From how, where — and even when — we exercise to how we manage our stress and diet, COVID-19 and its multiple variants have necessitated we all make adaptations in our fitness and wellness routines.
But as we’ve also learned, the fitness industry is ever evolving to meet the needs of those of us determined to stay in shape in this brave new world.
So, as we embark on Year 3 of a global pandemic, let’s take a quick look at what experts believe will be some of the most prominent fitness trends in 2022.
Quality over quantity
There’s an old weight-training mantra that applies here: “Don’t count the reps — make the reps count.”
Now that so many people are working remotely full- or part-time, gone are the days when they had to set aside a one- or two-hour block of time to exercise.
Instead, two or three brisk five- to 15-minute sessions that have some component of endurance, strength-training, mobility and/or flexibility can add up over the day to really improve one’s fitness.
And really any activity — gardening, walking up and down the stairs with groceries, working around the house, etc. — can qualify as exercise if you do it vigorously enough.
A 2016 study in England found that a brisk 10-minute workout with just one minute of high-intensity training had the equivalent benefits of 45 minutes of steady cycling.
“I’m a huge fan of short workouts,” health and fitness coach Ariel Belgrave recently said on NBC’s “Today.” “A mantra I live by is ‘a workout is better than no workout. It’s not about how long you exercise, it’s about how hard you exercise.”
Hybrid gym memberships and smart home gyms
After gyms closed at the beginning of the pandemic in March 2020, we all missed going to them. But then many of us began to realize that there were other ways and places to exercise — namely, outdoors and/or in our own homes with virtual personal trainers.
And now that we’ve been exposed to these options, they’re not likely to go away anytime soon.
As fitness and retail analyst Randy Konik told CNBC, “People are going to realize they can work out at a gym three days a week, and then three or four days a week just do something at the house. It’s all about convenience.”
Indeed, that’s certainly why Belgrave told “Today” that hybrid gym memberships are on the rise as “many brick-and-mortar gyms are already finding that members have a preference for a hybrid experience of being able to attend classes in person and virtually.”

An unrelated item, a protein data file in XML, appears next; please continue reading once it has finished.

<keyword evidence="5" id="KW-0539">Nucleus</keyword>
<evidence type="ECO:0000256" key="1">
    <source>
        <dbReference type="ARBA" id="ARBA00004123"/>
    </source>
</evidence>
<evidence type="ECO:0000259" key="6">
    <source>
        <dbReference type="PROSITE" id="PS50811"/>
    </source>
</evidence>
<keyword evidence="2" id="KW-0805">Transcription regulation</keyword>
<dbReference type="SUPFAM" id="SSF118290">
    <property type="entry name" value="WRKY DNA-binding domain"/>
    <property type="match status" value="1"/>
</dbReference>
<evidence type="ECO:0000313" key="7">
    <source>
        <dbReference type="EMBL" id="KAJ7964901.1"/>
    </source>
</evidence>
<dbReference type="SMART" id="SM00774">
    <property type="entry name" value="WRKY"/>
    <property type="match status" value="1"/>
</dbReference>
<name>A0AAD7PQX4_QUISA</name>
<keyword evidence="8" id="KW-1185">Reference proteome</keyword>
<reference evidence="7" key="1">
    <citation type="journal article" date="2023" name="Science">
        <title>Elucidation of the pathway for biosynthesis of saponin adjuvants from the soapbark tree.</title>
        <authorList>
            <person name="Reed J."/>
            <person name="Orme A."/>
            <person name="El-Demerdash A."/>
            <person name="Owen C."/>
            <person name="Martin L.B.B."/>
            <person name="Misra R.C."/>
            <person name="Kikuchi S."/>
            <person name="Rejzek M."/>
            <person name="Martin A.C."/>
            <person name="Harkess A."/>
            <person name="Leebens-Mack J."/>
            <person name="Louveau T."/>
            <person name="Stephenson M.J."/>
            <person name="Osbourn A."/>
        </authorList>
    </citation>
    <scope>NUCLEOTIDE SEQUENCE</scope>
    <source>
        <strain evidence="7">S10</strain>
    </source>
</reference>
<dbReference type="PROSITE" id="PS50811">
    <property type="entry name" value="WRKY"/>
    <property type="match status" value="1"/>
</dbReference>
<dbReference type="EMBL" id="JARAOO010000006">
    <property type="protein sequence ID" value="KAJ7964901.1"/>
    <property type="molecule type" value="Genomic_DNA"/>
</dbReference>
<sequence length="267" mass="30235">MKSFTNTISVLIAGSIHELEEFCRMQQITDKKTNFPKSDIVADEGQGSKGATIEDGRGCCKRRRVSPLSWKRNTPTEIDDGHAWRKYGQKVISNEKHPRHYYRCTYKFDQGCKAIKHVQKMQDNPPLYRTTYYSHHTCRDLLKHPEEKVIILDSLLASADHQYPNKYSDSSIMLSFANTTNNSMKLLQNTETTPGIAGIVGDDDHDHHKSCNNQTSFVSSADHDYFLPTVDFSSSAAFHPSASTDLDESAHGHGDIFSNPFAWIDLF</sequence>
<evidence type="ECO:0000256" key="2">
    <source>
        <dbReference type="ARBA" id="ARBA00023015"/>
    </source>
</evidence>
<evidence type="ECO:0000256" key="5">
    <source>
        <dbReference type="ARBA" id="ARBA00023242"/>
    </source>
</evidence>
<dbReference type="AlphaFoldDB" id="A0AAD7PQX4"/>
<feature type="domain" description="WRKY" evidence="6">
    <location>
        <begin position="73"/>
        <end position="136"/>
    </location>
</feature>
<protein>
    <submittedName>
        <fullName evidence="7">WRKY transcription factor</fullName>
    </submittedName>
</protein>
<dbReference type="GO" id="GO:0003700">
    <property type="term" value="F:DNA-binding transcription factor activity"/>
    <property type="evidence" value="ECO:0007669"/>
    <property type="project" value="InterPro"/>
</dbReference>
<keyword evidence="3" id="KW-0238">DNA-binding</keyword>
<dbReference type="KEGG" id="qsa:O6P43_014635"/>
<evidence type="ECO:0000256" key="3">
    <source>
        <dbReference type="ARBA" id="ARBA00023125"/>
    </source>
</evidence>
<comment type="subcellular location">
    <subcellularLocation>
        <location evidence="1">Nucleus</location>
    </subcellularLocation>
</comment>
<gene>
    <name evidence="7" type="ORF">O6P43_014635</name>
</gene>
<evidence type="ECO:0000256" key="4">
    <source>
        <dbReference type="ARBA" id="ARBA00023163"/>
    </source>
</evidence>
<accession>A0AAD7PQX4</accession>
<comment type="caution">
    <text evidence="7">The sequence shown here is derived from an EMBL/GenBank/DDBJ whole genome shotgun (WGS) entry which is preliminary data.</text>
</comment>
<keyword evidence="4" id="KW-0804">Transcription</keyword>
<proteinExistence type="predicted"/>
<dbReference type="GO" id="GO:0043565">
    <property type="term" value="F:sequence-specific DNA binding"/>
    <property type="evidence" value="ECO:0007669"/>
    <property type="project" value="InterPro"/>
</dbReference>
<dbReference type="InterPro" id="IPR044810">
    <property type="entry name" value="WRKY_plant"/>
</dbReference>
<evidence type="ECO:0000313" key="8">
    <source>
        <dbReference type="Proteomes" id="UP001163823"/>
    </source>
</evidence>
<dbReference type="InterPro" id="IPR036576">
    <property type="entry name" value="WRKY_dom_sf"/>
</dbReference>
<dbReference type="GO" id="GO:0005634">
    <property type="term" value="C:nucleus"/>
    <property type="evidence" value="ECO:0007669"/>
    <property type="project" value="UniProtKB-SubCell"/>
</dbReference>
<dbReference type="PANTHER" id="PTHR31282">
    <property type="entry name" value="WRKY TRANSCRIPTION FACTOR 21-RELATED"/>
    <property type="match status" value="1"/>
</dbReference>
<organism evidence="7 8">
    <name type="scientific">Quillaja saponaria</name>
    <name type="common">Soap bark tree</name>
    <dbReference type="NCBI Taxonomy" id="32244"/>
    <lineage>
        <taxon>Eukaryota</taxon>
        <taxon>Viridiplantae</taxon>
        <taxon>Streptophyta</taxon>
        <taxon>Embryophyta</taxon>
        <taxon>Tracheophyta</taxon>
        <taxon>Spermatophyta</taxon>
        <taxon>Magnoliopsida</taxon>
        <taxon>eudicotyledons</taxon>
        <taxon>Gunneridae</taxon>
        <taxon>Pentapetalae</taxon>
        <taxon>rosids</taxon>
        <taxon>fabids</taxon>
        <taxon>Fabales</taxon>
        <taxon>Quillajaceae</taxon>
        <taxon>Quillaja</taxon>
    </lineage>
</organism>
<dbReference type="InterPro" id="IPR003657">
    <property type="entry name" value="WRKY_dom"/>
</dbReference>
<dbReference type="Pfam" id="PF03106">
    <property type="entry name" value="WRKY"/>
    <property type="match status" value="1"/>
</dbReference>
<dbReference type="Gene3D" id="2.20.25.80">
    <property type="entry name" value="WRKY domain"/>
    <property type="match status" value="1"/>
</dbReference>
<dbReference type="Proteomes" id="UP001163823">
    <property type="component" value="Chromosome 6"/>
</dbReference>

In terms of mixing both the in-person and virtual experience, Konik noted “what’s likely going to happen is demand for gyms will accelerate pretty dramatically but demand for [at-home] fitness equipment is likely to stay somewhat strong.”
And when folks do spend that money on at-home exercise equipment — be it yoga mats, adjustable dumbbells, resistance bands, jump ropes or more expensive machines like those from Peloton and NordicTrack — they’re making an investment in their own self-care, according to personal trainer Brady Dougherty.
As she told NBC’s TMRW, “The pandemic shined a light on how important it is to prioritize our health,” she said. “I think purchasing fitness equipment is another way to invest in our health just like we would go to an annual physical or get a massage.”
Wearable wellness technology
Fitness trackers have been around for awhile but they’re now exponentially more advanced.
James Shapiro, a sports performance coach at Sports Academy, recently told Bustle, “Whichever wearable tech you’re into, you’ve probably noticed updated versions this year that have included more information on your resting heart rate, heart rate variability, skin temperature, alerts if there’s an irregular heart rate, activity detection, and respiratory rate, just to name a few. Expect more people being interested in these metrics for more wellness monitoring rather than just logging in your calories from a recent workout.”
‘Gamification’ for a new generation of gymgoers
As the oldest members of Generation Z enter early adulthood and, presumably, purchase gym memberships, they’ll bring their sensibilities to the fitness world.
And experts believe that means they’ll want more activities that are fun and bring them joy.
Colette Dang is a personal trainer and owner of a New York City fitness studio that specializes in beat-based trampoline cardio and sculpting workouts with a digital platform. As she told Bustle, “As younger generations start to engage with the fitness industry and explore what wellness means to them, there is going to be a big shift to an intuitive movement and workout approach,” she says. “There will be less pressure on changing the body and using fitness as punishment in lieu of approaching a workout as a form of joy, grounding, and mental stability.”
A holistic approach
Many of today’s fitness influencers on social media are trying to get their followers to embrace the beauty in their own bodies and enjoy their fitness journeys rather than simply making their goal losing weight or transforming how they look.
Cassey Ho is a fitness influencer and creator of the Blogilates lifestyle space on Instagram. She recently told The Zoe Report, “If you’re too focused on the vanity of fitness (getting a bigger butt, a six pack, or thinner thighs) the experience becomes hollow. From personal experience, [I can say that] focusing too hard on physical achievements only can lead to body dysmorphia. It becomes a much more meaningful journey when you can shift your focus to finding the joy in your workout and finding the joy in making your healthy meals.”
In other words, forget the “no pain no gain” fitness mantra that baby boomers learned in the 1980s-90s.
Pursuing your fitness goals should be fun — and nourish your mind and soul as much as it does your body.